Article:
Today the commercial and recreational fishing industries, as well as salmon and river-conservation organizations, asked a federal judge to protect dwindling Snake River salmon and steelhead populations by requiring the federal government to improve its plan for operating irrigation projects in the upper Snake River basin.
The request comes on the eve of a hearing before the same judge addressing how to improve federal dam operations on the lower Snake and Columbia Rivers so they don’t kill protected salmon stocks.
The plaintiffs, American Rivers, Idaho Rivers United, National Wildlife Federation, Pacific Coast Federation of Fishermen’s Associations (PCFFA), and Institute for Fisheries Resources, allege that a federal biological opinion asserting that irrigation projects on the upper Snake River don’t harm protected salmon is illegal for many of the same reasons federal judge James Redden found the 2004 biological opinion approving lower Snake and Columbia Rivers dam operations illegal in a May ruling.
Judge Redden is presiding over both cases challenging the federal biological opinions. His May ruling ordered the federal government to rewrite the lower Snake/Columbia rivers biological opinion.
The fishing industry and conservation groups in the upper Snake River case are asking Judge Redden to invalidate the 2005 upper Snake biological opinion and order the government to combine both biological opinions into one comprehensive federal salmon plan.
“Both cases are about setting up a framework that will get salmon out of the courtroom and back into our rivers in healthy, fishable numbers. This is about taking a comprehensive, honest look at what it will take to recover the Columbia Basin’s salmon for our communities and generations to come,” said Michael Garrity of American Rivers, the lead plaintiff in the upper Snake case.
“We need to make sure all Northwest states, including Idaho, are doing their part to bring back these fish that are symbols of our region,” Garrity said.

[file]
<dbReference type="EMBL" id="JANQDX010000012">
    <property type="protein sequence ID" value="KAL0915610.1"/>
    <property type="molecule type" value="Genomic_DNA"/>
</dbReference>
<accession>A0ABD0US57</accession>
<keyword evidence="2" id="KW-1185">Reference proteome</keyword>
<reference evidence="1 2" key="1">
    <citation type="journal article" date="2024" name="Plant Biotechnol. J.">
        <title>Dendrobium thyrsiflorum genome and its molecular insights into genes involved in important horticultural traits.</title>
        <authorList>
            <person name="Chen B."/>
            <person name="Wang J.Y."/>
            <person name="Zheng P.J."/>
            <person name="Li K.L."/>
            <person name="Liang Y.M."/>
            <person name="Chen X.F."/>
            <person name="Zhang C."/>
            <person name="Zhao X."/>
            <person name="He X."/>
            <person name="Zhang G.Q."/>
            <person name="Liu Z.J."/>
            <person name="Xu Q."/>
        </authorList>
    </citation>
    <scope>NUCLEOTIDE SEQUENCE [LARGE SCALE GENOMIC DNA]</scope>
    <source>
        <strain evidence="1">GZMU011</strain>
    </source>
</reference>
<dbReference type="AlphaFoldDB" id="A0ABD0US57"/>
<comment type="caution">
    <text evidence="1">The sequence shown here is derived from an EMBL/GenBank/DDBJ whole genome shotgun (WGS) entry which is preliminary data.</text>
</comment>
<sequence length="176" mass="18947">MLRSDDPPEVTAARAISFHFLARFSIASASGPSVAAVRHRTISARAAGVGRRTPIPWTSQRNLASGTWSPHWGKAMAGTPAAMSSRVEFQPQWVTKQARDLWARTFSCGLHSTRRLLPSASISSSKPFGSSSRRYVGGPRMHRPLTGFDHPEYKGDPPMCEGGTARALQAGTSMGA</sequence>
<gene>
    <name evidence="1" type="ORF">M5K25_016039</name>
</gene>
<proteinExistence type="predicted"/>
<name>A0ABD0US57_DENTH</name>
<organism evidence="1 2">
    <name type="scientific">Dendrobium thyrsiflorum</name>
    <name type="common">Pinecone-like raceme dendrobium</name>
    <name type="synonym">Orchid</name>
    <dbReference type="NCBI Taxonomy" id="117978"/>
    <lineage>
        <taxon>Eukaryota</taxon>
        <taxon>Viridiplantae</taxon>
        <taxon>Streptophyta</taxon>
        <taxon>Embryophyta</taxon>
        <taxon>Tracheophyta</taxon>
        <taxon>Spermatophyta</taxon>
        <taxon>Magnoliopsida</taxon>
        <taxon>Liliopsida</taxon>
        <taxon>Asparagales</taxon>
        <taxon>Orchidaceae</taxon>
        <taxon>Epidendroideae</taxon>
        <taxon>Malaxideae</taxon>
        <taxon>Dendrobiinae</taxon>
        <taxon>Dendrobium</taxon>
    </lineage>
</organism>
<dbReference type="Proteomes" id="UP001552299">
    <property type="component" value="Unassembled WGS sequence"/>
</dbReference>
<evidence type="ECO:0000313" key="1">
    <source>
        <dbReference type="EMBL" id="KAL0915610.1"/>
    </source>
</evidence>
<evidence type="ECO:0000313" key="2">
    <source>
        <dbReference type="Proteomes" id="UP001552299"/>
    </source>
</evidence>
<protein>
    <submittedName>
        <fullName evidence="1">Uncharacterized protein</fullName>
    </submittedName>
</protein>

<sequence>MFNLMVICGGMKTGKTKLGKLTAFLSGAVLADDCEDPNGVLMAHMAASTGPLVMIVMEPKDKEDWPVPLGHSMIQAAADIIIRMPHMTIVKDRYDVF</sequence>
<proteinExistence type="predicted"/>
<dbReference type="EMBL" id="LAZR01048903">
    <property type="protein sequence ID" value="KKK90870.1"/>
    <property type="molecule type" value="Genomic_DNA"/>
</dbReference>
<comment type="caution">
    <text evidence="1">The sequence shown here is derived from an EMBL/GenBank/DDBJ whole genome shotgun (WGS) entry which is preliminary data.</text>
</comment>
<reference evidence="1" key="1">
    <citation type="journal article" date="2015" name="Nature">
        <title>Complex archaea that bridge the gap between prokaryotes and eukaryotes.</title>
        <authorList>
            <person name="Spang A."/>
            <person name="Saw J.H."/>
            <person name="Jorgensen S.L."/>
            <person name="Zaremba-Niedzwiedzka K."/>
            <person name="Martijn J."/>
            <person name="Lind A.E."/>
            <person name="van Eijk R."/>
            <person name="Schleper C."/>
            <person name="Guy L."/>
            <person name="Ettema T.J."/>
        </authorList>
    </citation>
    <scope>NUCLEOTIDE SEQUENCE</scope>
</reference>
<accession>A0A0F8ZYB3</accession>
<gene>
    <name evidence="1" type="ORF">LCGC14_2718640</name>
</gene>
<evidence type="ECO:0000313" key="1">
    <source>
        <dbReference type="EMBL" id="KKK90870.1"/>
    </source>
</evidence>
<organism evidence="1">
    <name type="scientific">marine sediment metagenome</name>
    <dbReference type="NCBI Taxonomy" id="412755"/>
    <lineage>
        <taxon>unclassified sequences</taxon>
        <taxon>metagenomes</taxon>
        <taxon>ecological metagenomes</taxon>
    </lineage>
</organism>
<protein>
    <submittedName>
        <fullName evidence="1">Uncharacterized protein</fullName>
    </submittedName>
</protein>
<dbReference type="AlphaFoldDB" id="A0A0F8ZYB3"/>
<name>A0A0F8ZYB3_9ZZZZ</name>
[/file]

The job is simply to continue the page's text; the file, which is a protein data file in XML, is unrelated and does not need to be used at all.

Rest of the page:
The conservation and fishing groups say that bringing the upper Snake River dam operations into the salmon recovery equation does not mean they are reducing their focus on removing four outdated dams on the lower Snake River dams, which the Bush administration has opposed.
“Only a plan that includes the removal of the four lower Snake River dams has been demonstrated as capable of restoring healthy, fishable runs of Snake River salmon and steelhead,” said Bill Sedivy of Idaho Rivers United. “The Bush administration either needs to identify a non-dam removal solution that would be as affordable and effective as removing those four outdated dams or change its position on the issue. The people of the Northwest want answers and action.”
A free-flowing lower Snake River and restored salmon runs would have numerous benefits for the area’s economy and quality of life.
“Restored salmon runs would bring hundreds of millions of dollars to rural communities,” said Brent Estep, owner of Mackay Wilderness River Trips, an Idaho fishing and river outfitter. “But ultimately, restoring salmon is about more than money, it is about meeting our responsibilities, passing on traditions, and protecting our unique Northwest way of life for the generations that come after us.”
“The status quo leads only to the ultimate extinction of salmon runs that could, once restored as the law requires, support hundreds of millions of dollars a year in additional revenues for the region,” commented Glen Spain of the Pacific Coast Federation of Fishermen’s Associations, the West Coast’s largest commercial fishermen’s trade association. “The problems are throughout the whole river and affect the whole region. It just makes no sense to divide the river artificially into two unconnected pieces, both with bad restoration plans. We are asking the court to order the Bush administration to do it right next time and treat the river as one river, not two.”
Earthjustice attorneys Todd True and Steve Mashuda are handling the legal efforts for the fishing and conservation groups.